And, contrary to how nefarious the term Shadow IT “feels,” it appears most employees who “go rogue” and use unapproved SaaS during work hours are doing so with the best of intentions: They simply want to do their jobs, as efficiently and as cost effectively as possible. What’s not to like about that?

They’re not doing it just because, either. These are generally speaking a smart group of people who want to get things done. They cite reasons like quickly gaining access to the right tools, overall comfort level with certain apps and platforms, and, perhaps most importantly, the desire to avoid a steep learning curve and the waste of time conquering such a learning curve entails if forced to adopt something new.

I think the responsibility today in handling cloud computing and unregulated corporate SaaS usage lies squarely with each organization. As we need to look inward to see who’s really performing this Shadow IT (our own executive, managers, and IT people), we also need to look inward when it comes to corporate policies and guidelines. Because most companies today don’t have any.

Instead of losing sleep over perceived risk, companies must develop clear and concise policies governing cloud computing and SaaS usage. And don’t stone me for saying it, but IT departments shouldn’t exclusively own this exercise. Today, most executive level employees are well versed in SaaS, and they are probably well aware of what systems and platforms their teams are using day to day.

The ideal approach to Shadow IT is to collaborate. We’ve got to break down silos between IT and the rest of the organization, and involve all areas of your organization to work together to create best practices and help put the right policies in place to minimize corporate risk. Think outside the box. Remain flexible. Be prepared to drop old-school “firewall” thinking. And remember, the end-goal really is to improve business outputs and add to the bottom line of the organization.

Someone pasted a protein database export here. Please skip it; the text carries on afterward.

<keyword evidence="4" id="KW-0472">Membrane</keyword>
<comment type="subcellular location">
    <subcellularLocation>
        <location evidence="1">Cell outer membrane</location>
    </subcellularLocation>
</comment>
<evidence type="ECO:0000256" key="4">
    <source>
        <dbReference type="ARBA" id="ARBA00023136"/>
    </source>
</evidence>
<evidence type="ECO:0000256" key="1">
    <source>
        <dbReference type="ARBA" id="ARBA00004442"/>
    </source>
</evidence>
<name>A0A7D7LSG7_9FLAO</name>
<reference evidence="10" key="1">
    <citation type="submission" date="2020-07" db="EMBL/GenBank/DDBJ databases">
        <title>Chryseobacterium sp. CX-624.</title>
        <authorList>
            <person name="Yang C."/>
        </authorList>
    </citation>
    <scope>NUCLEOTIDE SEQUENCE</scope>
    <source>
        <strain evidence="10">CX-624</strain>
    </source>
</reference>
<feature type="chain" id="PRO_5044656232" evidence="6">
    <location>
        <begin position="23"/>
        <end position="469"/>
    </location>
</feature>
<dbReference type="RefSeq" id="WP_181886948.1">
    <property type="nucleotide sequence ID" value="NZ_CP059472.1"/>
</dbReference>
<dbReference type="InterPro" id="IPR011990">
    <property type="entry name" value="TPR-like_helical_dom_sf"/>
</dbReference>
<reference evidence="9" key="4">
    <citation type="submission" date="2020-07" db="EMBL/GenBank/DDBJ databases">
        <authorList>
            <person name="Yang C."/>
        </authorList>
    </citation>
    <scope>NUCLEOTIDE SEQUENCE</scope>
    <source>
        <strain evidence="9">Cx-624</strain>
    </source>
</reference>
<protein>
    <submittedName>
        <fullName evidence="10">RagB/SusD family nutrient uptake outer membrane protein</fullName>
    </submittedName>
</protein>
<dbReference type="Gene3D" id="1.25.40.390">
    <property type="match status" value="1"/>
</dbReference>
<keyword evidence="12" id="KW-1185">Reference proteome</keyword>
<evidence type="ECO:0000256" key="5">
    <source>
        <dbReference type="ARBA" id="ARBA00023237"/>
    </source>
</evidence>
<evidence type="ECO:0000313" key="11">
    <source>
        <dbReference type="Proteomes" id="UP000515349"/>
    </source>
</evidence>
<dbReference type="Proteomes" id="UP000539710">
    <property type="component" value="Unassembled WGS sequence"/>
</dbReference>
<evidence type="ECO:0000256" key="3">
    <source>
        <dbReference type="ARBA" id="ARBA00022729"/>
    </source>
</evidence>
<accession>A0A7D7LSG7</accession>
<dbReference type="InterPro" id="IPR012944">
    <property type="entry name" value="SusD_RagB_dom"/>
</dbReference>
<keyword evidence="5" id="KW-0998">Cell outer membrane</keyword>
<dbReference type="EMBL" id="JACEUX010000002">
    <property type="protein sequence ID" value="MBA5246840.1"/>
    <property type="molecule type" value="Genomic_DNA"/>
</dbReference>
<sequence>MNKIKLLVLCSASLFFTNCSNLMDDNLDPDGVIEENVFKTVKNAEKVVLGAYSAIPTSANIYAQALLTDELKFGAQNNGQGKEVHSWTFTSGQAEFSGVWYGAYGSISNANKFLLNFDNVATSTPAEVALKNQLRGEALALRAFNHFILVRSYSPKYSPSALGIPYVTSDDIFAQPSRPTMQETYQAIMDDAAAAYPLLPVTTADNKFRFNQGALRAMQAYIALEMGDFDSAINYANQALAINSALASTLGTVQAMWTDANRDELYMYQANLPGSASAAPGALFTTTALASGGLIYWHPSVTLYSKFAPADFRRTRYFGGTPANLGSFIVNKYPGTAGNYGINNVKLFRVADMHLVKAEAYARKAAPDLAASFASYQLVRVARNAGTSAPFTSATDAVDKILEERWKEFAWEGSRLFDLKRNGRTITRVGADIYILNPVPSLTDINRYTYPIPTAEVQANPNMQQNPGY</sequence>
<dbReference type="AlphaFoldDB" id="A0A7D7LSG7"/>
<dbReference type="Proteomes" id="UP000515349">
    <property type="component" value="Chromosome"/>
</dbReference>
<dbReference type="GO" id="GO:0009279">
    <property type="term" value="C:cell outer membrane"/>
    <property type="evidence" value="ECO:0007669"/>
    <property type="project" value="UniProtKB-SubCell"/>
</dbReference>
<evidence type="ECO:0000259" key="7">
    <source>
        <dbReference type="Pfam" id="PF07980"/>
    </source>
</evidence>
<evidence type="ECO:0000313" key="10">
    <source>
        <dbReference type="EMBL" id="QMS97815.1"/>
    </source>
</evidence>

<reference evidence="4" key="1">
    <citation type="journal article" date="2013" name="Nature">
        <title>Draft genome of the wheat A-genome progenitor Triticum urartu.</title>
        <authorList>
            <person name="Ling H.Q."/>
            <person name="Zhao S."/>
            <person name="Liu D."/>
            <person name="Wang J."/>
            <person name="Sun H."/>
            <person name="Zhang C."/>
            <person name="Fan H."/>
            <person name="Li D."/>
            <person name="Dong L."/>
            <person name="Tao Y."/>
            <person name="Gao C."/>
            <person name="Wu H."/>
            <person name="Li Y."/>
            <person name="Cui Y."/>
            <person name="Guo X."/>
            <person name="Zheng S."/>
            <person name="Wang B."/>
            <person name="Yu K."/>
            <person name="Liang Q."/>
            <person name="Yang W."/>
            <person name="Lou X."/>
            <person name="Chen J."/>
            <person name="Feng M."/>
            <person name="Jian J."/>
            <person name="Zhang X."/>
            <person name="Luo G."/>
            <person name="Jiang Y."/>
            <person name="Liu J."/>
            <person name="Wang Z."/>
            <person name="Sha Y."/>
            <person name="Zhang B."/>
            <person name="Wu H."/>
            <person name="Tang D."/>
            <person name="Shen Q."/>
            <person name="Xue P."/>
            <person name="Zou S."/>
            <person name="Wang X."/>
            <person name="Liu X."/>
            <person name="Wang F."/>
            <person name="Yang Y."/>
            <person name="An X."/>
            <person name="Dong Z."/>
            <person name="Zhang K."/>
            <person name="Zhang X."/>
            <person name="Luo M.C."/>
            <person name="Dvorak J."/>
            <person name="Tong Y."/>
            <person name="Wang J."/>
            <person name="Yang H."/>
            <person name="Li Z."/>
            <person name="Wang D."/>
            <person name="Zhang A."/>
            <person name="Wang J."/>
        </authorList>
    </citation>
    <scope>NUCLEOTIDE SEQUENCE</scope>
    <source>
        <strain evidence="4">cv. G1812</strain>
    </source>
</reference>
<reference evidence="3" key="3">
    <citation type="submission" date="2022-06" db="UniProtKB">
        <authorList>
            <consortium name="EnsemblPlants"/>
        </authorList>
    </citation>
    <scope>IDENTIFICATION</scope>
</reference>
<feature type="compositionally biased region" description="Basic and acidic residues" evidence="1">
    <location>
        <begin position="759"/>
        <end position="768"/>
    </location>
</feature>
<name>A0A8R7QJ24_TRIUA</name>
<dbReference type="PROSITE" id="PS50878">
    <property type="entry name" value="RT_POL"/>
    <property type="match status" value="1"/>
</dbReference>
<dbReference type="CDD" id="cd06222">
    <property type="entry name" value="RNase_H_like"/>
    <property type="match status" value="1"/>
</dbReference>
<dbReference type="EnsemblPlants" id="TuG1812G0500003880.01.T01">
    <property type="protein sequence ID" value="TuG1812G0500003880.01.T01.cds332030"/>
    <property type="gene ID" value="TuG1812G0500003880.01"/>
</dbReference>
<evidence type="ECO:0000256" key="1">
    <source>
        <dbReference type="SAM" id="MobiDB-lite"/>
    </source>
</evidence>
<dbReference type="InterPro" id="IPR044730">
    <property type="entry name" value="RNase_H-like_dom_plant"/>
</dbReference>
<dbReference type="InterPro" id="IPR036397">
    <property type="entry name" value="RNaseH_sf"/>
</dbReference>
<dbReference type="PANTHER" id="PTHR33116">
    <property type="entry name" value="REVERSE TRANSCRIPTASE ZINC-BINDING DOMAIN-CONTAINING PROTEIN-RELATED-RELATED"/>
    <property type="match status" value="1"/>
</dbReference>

Was Clinton breaking the law with her Shadow IT efforts? I don’t know. The State Department’s email system is known to be vulnerable to hackers. But what I do know is she was leaps and bounds ahead of Romney and Palin, who conducted official business on free email services from Microsoft Corp. and Yahoo Inc.

Sometimes, perspective really is everything.

What do you think? Are you aware of any Shadow IT occurring in your organization? What do you think would be the most important things to include in policies and guidelines supporting SaaS usage? I would love to know your thoughts in the comment section.

photo credit: 3D Cloud Computing via photopin (license)

This post was written as part of the Dell Insight Partners program, which provides news and analysis about the evolving world of tech. For more on these topics, visit Dell’s thought leadership site PowerMoreDell sponsored this article, but the opinions are my own and don’t necessarily represent Dell’s positions or strategies.

Shelly Kramer is a Principal Analyst and Founding Partner at Futurum Research. A serial entrepreneur with a technology centric focus, she has worked alongside some of the world’s largest brands to embrace disruption and spur innovation, understand and address the realities of the connected customer, and help navigate the process of digital transformation. She brings 20 years' experience as a brand strategist to her work at Futurum, and has deep experience helping global companies with marketing challenges, GTM strategies, messaging development, and driving strategy and digital transformation for B2B brands across multiple verticals. Shelly's coverage areas include Collaboration/CX/SaaS, platforms, ESG, and Cybersecurity, as well as topics and trends related to the Future of Work, the transformation of the workplace and how people and technology are driving that transformation. A transplanted New Yorker, she has learned to love life in the Midwest, and has firsthand experience that some of the most innovative minds and most successful companies in the world also happen to live in “flyover country.”